Quakers, with their pacifism, egalitarianism, and mysticism, threatened the hierarchical Puritan social order by merely existing.  Being a Quaker in Puritan colonies in New England was illegal, therefore.  In the Massachusetts Bay Colony, prior to 1659, penalties included:

  1. Expulsion,
  2. Lashing behind a cart,
  3. Abandonment deep in a forest,
  4. Branding with an “H” for “heretic,”
  5. Branding of the tongue, and
  6. Cutting off of the ears.

Some Quakers, convinced that their Inner Light told them to preach the Friends gospel despite the risks, returned anyway.  From 1659 to 1661, in the Massachusetts Bay colony, the list of penalties expanded to include death by hanging.  Four Quakers became martyrs.  Marmaduke Stephenson and William Robinson died on October 27, 1659.  Mary Dyer received the crown of martyrdom on June 1, 1660.   

Leddra, who was married, was a native of Cornwall, England, who had moved to Barbados then to New England.  He converted to the Religious Society of Friends.  Our saint, a clothier, arrived in Rhode Island in 1658.  He would have been safe there, with the greatest risk being Roger Williams arguing with him and accusing him of heresy.  Leddra, however, went to Connecticut, the government of which banished him.  Then our saint traveled to Salem, Massachusetts Bay.  Authorities arrested Leddra and transported him to Boston.  Our saint, banished from the colony, returned to it.  Authorities arrested him again in April 1659.  Our saint, incarcerated again in October 1659, went on trial before Governor John Endecott in March 1661.  The sentence was death by hanging.

In May 1661, Puritan authorities received new orders from King Charles II forbidding any more executions for alleged heresy.  This order arrived in time to prevent a fifth execution for being a Quaker in the Massachusetts Bay colony.

I use absolute terms, such as “never,” sparingly, so take note, O reader.

Freedom is never absolute; life in society requires the surrender of some individual freedom from everyone for the common good.  Consider a practical, generally non-controversial example, O reader; we must, for the sake of all, obey traffic laws.  Freedom of religion should be as broad as possible, with sensible restrictions.  One should never, for example, get away with child abuse or endangering public health on the grounds of freedom of religion.  And, if one’s religion mandates an honor killing, a court should define that act as murder.  Law is easy at the extremes.  On the opposite extreme, the mere refusal to conform to theocracy or a dominant form of faith should never constitute a crime, and law should bend over backward, so to speak, to allow for a wide variety of peaceful expressions of religion, within reasonable limits.  Life in a free society requires much mutual toleration.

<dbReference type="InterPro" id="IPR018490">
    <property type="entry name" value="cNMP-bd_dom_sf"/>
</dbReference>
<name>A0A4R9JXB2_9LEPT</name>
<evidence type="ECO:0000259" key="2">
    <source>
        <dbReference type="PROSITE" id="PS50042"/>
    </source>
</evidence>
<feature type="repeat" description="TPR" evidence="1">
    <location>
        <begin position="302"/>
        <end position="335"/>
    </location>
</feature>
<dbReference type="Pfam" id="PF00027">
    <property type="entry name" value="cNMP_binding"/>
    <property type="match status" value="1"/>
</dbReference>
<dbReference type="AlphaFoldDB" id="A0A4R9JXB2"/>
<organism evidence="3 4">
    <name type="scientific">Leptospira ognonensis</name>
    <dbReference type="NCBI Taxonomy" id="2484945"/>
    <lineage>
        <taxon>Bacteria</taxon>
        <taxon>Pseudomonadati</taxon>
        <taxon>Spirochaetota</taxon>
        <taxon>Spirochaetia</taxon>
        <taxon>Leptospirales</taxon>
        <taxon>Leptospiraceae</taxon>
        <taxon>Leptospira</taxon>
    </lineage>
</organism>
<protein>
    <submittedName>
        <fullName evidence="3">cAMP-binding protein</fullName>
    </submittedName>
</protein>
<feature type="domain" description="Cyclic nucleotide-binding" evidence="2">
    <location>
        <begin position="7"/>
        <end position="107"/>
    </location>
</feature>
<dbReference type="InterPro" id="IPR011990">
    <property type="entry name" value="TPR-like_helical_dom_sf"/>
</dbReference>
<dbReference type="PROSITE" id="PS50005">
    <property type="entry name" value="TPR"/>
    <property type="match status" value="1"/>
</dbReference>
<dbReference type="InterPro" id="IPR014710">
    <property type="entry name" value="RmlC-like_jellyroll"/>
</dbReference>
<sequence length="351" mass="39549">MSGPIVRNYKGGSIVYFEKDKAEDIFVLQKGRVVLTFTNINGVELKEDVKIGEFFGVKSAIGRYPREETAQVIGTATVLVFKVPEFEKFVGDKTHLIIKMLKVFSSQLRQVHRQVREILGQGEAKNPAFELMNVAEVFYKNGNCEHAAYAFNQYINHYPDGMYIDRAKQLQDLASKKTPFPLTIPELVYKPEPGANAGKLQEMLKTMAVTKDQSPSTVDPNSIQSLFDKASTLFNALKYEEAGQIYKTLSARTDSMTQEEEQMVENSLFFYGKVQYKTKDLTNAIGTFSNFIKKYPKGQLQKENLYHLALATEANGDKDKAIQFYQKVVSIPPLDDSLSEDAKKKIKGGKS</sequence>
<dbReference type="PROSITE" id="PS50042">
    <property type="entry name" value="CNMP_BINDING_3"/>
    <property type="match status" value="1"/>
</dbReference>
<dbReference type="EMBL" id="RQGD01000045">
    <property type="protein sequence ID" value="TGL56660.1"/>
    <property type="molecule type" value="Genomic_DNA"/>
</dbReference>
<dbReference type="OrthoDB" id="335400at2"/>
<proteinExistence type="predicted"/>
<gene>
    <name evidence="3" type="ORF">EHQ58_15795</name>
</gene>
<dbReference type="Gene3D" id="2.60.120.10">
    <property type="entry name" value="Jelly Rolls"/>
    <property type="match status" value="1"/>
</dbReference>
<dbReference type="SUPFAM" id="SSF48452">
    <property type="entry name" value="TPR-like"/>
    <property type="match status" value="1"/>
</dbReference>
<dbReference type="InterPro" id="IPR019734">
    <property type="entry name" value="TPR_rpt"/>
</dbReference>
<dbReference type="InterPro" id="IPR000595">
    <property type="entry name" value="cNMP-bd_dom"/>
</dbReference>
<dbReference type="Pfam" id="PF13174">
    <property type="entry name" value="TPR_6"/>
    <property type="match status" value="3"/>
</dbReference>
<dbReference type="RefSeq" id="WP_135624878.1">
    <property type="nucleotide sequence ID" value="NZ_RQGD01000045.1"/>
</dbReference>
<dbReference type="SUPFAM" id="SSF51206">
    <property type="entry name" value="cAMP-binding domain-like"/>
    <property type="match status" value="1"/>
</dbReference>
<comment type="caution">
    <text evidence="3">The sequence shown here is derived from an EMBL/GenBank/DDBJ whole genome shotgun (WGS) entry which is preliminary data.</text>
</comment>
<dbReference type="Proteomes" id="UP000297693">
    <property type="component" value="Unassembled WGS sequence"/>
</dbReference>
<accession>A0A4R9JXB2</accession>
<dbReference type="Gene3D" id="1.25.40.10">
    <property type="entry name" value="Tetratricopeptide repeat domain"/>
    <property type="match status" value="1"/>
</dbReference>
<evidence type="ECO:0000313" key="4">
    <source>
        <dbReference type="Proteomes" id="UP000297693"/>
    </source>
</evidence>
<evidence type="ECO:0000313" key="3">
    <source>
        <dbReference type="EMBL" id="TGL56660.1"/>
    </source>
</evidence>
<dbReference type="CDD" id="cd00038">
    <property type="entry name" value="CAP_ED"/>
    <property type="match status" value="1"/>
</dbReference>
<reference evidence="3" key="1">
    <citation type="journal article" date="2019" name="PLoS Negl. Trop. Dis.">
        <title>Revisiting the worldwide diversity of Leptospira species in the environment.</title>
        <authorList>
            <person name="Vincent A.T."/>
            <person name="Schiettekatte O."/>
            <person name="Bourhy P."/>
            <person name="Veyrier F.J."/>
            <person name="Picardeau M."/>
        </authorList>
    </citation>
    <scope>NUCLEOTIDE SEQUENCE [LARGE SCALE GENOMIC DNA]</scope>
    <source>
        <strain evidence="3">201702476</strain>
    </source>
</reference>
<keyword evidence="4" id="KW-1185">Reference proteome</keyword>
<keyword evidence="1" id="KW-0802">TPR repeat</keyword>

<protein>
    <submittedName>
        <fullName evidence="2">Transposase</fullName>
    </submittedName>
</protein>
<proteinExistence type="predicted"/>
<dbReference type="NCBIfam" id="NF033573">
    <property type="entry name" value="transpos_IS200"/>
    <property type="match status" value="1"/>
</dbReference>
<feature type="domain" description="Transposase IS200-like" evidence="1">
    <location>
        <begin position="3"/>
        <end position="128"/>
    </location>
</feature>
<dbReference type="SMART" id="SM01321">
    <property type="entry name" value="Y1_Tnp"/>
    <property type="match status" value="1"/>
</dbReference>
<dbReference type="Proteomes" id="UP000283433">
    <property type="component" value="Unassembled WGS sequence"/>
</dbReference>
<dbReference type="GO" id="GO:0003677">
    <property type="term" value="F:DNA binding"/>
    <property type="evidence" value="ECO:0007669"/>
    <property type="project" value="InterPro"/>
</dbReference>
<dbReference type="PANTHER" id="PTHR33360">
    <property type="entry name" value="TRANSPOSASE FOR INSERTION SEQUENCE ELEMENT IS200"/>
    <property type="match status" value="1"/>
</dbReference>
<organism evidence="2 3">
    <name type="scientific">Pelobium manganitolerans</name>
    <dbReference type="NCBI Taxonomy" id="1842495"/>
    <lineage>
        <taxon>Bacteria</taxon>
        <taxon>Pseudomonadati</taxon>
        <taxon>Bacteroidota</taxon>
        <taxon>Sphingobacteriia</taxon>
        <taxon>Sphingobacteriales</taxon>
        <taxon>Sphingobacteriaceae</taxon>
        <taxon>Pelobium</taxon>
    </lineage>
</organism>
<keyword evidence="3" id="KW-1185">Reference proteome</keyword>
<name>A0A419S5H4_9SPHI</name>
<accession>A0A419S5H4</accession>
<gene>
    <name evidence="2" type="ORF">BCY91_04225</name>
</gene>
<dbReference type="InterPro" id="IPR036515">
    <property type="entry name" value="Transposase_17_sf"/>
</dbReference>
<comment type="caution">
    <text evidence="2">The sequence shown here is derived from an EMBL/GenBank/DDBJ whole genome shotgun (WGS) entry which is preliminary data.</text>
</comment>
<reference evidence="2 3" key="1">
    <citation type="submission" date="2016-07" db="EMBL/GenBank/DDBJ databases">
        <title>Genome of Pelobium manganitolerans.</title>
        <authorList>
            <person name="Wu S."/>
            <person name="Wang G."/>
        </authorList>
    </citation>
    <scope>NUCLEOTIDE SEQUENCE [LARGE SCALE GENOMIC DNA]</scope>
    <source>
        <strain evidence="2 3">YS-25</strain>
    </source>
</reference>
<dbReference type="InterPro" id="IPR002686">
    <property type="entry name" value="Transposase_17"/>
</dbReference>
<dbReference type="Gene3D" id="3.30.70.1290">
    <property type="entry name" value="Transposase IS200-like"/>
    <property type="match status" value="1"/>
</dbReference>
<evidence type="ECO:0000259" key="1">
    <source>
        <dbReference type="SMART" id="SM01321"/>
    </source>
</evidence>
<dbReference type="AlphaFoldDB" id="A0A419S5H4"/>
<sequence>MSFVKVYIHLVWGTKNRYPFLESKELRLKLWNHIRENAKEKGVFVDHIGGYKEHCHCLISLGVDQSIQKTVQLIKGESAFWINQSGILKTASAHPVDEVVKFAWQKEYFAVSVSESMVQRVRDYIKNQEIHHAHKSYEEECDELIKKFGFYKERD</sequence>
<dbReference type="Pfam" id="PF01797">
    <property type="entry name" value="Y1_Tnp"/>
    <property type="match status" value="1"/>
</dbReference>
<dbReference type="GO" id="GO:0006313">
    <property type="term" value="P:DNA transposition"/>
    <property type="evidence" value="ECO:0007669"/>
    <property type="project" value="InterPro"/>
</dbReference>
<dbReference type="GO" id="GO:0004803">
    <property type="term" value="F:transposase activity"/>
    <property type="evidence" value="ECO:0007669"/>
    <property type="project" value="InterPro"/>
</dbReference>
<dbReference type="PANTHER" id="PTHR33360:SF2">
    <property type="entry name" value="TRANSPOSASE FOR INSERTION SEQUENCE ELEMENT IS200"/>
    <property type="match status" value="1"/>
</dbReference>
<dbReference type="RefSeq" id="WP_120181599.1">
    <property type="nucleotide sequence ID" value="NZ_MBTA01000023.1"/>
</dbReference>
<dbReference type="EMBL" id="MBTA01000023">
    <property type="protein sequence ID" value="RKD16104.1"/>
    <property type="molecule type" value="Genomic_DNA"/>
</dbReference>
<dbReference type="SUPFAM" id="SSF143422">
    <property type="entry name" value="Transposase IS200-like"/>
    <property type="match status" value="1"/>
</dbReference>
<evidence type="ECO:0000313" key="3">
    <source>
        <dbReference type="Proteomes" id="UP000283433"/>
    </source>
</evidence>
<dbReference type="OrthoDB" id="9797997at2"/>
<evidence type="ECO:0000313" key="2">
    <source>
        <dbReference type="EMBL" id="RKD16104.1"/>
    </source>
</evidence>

Quakers, with their theology of the Inner Light, affirmed that God spoke to everyone.  The most germane question, from that perspective, was if one was listening.  This doctrine called into question the Puritan spiritual hierarchy, with the ministers at its heart.  Quakerism constituted an existential threat to the Puritan social order.

Authorities tend to go to great and frequently morally unjustifiable lengths to protect the social order.  If morally unjustifiable lengths prove necessary to preserve that social order, perhaps it should fall, so that a just society may emerge.

KENNETH RANDOLPH TAYLOR

JANUARY 25, 2020 COMMON ERA

THE FEAST OF THE CONVERSION OF SAINT PAUL THE APOSTLE

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Gracious Lord, in every age you have sent men and women

who have given their lives for the message of your love.

Inspire us with the memory of those martyrs for the Gospel

[like your servant William Leddra] whose faithfulness led them in the way of the cross,

and give us courage to bear full witness with our lives to

your Son’s victory over sin and death; through Jesus Christ our Lord.  Amen.

Ezekiel 20:40-42

Psalm 5

Revelation 6:9-11

Mark 8:34-38

–Adapted from the Lutheran Book of Worship (1978), 37